Addiction significantly alters the brain, drawing drug users into its irresistible chemistry. Treatment, then, can't block the high.
Pay for performance seems simple: Give doctors financial incentives to improve care. So what's taking so long?
A cadaver, an anatomist and a press of onlookers in a sixteenth century engraving inspire a twenty-first century verse.
Biofilms are microbial metropolises: teeming, diverse and, when attached to surgical implants, nearly impossible to subdue.
In its second year, Proto ponders and probes new and intriguing medicine by Peter L. Slavin and David F. Torchiana.
On vague nerve stimulation and autism.
Bioresorbable ink could be the answer for those regretting tattoos.
A doctor discusses the promise and problems of advanced medical technology in places as far-flung as Bhutan and Mars.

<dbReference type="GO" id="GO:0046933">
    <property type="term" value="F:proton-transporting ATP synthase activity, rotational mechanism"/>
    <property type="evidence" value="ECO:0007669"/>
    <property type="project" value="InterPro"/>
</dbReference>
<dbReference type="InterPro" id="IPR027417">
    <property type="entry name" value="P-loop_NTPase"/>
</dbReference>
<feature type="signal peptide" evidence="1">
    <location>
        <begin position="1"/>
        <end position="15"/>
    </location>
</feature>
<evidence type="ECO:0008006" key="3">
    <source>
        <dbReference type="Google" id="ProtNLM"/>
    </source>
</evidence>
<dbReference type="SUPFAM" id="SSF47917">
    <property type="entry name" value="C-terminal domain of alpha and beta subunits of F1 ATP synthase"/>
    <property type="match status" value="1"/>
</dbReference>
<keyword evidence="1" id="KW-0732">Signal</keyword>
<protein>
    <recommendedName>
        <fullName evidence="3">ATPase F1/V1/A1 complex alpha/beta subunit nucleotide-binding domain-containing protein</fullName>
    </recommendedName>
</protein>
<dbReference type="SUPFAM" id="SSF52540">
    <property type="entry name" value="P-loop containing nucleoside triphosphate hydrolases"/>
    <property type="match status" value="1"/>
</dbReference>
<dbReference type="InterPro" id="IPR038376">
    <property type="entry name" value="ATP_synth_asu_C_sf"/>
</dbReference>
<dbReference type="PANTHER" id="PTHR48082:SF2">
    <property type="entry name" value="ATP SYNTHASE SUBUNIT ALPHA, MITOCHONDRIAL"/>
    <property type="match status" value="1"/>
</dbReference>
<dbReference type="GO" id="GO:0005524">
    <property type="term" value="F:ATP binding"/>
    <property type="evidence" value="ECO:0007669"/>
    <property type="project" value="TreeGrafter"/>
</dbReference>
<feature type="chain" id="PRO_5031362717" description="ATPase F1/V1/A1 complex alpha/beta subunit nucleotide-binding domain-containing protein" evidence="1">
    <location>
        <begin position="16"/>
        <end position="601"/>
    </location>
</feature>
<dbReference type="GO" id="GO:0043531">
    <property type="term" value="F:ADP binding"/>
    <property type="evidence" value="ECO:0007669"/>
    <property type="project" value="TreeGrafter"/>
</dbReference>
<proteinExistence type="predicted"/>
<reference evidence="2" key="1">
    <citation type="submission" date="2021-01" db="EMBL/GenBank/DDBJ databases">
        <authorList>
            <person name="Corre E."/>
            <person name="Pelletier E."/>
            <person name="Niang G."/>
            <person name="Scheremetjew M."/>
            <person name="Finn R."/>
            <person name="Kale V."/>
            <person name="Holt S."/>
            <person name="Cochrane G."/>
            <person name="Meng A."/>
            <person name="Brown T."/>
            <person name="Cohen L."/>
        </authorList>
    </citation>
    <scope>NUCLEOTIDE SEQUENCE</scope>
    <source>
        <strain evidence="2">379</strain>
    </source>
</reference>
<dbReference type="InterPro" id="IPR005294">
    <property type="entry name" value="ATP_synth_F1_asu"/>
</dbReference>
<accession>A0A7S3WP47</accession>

1,440 is the average number of ambulances each day turned away from an ER at maximum capacity.
On the Massachusetts plan to require that everyone be insured.
Medical bloggers discuss their fears and worries.
Two studies aimed at gauging the effectiveness of blood substitutes in helping trauma victims spark controversy with the FDA.
During surgery, dozens of sponges are placed in the body. One company wants to ensure that they all make it out.
Surgeons report on which songs help them get pumped in the operating room.
Frustrated aid workers in remote parts of the world could benefit from these technologies.
After the panic, the author of our article on avian flu discusses developments in the story.
Early births, an on/off switch for pain and navigating a rat’s memory.
It took a head-on collision to come up with the stethoscope.
A photographer examines the lives of adults who care for their parents.